Travellers should not rely on medication alone to prevent malaria. The best protection is to avoid mosquito bites.
Malaria is a serious infection spread by ‘Anopheles’ mosquitoes. The main symptoms of malaria are fever, chills, sweats, headache, muscle pains, vomiting and fatigue.
Malaria is common in the tropical countries of Asia, Africa, Central and South America and the Pacific islands. The risk is greatest in remote and rural areas and in the warmer months. Most travellers to major cities or resorts are not at risk. Check your risk with your doctor before travelling.
Tablets reduce the risk of catching malaria by over 90%. Remember to continue to take them for up to 4 weeks after you leave the malarious area.
How to prevent mosquito bites
However, strategies to prevent mosquito bites are also essential especially at dusk and through the night when most bites occur.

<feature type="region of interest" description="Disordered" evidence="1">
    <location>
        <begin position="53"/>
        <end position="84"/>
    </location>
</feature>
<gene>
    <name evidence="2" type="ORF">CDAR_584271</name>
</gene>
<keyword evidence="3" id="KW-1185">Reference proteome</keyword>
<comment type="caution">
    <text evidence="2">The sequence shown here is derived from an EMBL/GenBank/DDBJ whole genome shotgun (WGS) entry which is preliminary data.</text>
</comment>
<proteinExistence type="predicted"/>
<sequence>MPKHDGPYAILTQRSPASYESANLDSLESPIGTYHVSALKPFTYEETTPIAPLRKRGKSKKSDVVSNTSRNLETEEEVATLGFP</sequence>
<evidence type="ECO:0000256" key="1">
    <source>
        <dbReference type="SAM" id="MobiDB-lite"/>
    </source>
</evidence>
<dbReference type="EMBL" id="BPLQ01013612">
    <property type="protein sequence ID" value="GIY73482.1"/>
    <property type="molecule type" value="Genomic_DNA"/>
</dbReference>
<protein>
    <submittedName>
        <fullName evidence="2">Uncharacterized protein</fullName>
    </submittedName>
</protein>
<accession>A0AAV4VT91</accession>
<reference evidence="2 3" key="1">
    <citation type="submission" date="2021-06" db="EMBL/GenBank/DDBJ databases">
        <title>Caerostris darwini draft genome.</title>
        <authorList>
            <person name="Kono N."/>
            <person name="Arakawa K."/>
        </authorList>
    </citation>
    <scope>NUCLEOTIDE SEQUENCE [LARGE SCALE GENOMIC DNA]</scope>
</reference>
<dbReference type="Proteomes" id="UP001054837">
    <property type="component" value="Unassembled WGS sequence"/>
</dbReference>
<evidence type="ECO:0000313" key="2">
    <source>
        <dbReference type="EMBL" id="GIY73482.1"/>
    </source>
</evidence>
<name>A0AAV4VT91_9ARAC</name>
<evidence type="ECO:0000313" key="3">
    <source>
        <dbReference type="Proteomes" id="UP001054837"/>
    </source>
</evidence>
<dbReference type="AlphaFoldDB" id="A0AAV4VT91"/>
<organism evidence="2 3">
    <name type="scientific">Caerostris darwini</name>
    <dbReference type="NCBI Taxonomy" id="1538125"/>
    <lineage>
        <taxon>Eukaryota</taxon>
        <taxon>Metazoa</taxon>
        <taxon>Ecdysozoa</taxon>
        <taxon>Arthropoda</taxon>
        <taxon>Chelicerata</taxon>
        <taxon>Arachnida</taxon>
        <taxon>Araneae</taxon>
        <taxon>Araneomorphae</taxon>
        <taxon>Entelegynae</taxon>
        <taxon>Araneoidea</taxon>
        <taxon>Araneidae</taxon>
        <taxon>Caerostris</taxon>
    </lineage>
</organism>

· Wear long sleeves and pants in light coloured fabric between dusk and dawn
· Avoid outdoor activities after dusk
· Use an insect repellant containing DEET (up to 20%), on exposed skin and clothing
· Choose screened accommodation and use bednets (treated with permethrin)
· Use insect sprays and mosquito coils indoors
· Avoid strong perfumes and colognes
Even travellers who have taken the correct medication can contract malaria, for up to a year or more after returning home. Seek medical care as soon as possible if you develop a fever. Early treatment is essential as malaria can deteriorate rapidly.
Please note this information was correct at time of printing.
For up to date information, speak to your doctor.